Home Dental Radiology Ageing and degeneration analysis using ageing-related dynamic attention on lateral cephalometric radiographs

Ageing and degeneration analysis using ageing-related dynamic attention on lateral cephalometric radiographs

by adminjay

In this study, an ageing and degeneration analysis method using ARDA on LCR images is proposed. The overview of the proposed method is shown in Fig. 10. The method mainly consists of four modules: (1) a pre-trained deep learning model for ageing feature extraction, (2) ARDA generation, (3) acquisition of three ARDA concentrated regions, and (4) quantitative analysis of ageing and degeneration distribution. Among them, the ageing features extracted by the pre-trained age estimation model are used to generate ageing salience maps and obtain the ARDA map. Three ARDA concentrated regions of the LCR image are divided based on the ARDA distributions. Finally, the ARDA of both the LRC image and the ARDA concentrated regions are quantitatively analyzed at the pixel and the instance scales.

Ethics statement

This study is approved by the Affiliated Stomatological Hospital of Xi’an Jiaotong University Health Science Center (Approval number: xjkqll[2022]NO.30). The study was non-interventional and retrospective, all participants in the study signed the written informed consent, and the LCR images used in this data were anonymized. A sampled and desensitized example dataset was shared in source code repository.

Study population

We obtained LCR images from the Stomatological Hospital of Xi’an Jiaotong University Health Science Center, China. The bit depth of the images in the dataset is 16 bpp, and the size of most images is 2144 × 2304.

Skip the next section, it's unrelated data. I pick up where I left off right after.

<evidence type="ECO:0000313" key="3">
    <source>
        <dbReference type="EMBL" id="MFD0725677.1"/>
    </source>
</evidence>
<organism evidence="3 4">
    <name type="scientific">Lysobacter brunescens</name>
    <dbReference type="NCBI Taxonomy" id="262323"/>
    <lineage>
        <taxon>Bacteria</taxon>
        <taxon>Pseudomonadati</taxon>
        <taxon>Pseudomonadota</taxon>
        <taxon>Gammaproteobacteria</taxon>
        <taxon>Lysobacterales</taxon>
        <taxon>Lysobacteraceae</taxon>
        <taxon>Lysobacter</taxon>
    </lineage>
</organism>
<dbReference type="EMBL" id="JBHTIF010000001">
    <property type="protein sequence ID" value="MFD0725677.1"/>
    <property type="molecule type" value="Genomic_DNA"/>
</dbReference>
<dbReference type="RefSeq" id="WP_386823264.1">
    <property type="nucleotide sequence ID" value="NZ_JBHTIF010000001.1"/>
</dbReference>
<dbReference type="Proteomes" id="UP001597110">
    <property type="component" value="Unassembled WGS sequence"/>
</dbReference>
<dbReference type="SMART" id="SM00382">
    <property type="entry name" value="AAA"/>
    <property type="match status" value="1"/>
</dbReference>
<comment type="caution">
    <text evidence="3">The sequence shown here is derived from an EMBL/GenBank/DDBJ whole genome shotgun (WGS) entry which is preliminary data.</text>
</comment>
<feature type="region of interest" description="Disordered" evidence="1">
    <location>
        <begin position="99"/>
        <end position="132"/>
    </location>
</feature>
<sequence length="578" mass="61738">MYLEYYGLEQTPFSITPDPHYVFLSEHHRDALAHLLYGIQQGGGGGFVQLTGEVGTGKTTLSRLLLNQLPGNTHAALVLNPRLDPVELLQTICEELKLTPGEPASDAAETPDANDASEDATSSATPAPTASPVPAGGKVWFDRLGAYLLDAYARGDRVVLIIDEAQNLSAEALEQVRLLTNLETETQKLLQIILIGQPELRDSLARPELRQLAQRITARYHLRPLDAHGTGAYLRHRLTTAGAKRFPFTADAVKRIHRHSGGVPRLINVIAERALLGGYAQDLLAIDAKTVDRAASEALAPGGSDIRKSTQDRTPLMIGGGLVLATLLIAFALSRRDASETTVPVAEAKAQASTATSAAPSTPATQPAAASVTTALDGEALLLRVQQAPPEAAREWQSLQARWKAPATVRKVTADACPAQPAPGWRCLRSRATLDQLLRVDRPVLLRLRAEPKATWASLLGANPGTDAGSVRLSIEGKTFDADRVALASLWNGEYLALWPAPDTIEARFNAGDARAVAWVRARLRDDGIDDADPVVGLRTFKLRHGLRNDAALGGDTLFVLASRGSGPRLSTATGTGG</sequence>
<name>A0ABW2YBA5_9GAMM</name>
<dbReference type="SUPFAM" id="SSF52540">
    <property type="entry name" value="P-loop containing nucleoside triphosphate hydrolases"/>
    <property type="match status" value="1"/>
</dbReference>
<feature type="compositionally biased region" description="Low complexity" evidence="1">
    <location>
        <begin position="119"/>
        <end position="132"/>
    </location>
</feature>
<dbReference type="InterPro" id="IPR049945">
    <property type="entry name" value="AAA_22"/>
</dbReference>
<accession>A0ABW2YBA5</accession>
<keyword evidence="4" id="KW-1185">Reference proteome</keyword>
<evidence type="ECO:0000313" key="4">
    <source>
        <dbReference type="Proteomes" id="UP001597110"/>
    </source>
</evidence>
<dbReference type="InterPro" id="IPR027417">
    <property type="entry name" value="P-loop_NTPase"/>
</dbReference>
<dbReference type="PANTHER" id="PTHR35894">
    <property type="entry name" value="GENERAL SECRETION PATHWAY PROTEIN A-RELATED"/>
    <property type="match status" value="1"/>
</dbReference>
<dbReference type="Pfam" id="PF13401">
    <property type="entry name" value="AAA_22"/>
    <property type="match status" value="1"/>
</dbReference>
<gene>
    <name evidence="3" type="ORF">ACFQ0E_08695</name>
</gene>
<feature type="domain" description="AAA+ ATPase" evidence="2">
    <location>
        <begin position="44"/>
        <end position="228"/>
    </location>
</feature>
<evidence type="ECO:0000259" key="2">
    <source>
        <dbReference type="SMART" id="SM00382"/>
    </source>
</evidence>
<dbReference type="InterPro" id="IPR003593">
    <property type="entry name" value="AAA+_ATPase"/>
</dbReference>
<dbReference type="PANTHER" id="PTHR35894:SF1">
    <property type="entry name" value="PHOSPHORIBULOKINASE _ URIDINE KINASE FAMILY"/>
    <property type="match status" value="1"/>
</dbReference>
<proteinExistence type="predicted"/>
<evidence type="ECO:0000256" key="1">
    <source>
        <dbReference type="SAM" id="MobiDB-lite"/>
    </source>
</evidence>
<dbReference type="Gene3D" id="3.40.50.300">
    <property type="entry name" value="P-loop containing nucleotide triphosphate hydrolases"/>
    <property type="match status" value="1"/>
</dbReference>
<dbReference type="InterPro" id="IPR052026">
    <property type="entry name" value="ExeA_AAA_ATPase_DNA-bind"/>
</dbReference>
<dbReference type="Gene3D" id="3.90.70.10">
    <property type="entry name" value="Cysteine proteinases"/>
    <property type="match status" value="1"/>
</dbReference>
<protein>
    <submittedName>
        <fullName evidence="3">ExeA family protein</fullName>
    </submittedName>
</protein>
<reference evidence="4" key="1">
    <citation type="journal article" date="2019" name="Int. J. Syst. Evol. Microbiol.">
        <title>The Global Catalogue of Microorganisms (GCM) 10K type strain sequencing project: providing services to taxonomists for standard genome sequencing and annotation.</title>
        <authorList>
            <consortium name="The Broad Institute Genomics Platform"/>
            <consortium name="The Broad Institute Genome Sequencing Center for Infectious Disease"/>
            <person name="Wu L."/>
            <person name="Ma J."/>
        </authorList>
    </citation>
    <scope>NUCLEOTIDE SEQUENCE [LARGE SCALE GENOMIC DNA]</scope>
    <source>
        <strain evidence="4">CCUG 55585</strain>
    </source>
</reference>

The age of the subjects was calculated by subtracting the imaging date from the date of birth and dividing by 365.25 (due to leap years) and rounding to the nearest hundredth. 20174 LCR images were divided into 7 age groups according to age after screening the unqualified images shown in Fig. 9. The age and gender distribution of the subjects are shown in Table 3. The size distribution of the LCR images is shown in Table 4.

Fig. 9: Examples of some typical unqualified images.
figure 9

a The actual age of the subject is less than 4 years or greater than 40 years. b Incomplete LCR image. c Subject with restorations in the teeth. d Incorrect imaging posture.

Table 4 The size distribution of LCR images.

The proposed ARDA is robust to low quality images since it is based on the block-scale, high-dimensional, and abstract features of the images, and it represents the ageing regions without emphasizing pixel-scale precision. The manifestation of ARDA is the representation of the difference between the center of the ageing region from the surrounding region. Therefore, the impact on the accuracy of ARDA of the possible low quality image with blurring, low resolution, and noise is limited.

Ageing feature extraction

In this study, the ageing features of LCR images were extracted by a pre-trained CNN for age estimation. When the CNN was trained to estimate age, the smaller the error, the more accurately the ageing characteristics in the LCR image can be extracted. For the age estimation tasks using large LCR images (larger than 1500 × 2000), the balance of performance and computing resource requirements needs to be considered.

EfficientNet-B0 can achieve the best result with the fewest parameters compared with other CNNs, so it was used as the baseline age estimation model and ageing feature extractor. The performance comparison for age estimation and the number of parameters from the CNN models that perform well on natural images is shown in Table 5. These models were trained using a tiny version of the training set for quick comparison.

Table 5 Age estimation performance comparison of ageing feature extractors.

Efficient-B0 was trained for age estimation on the training set, in which the pre-processing process of the LCR images included contrast enhancement, shape fixing, and resizing. In addition, random affine transformation and random horizontal flip were also used for data augmentation.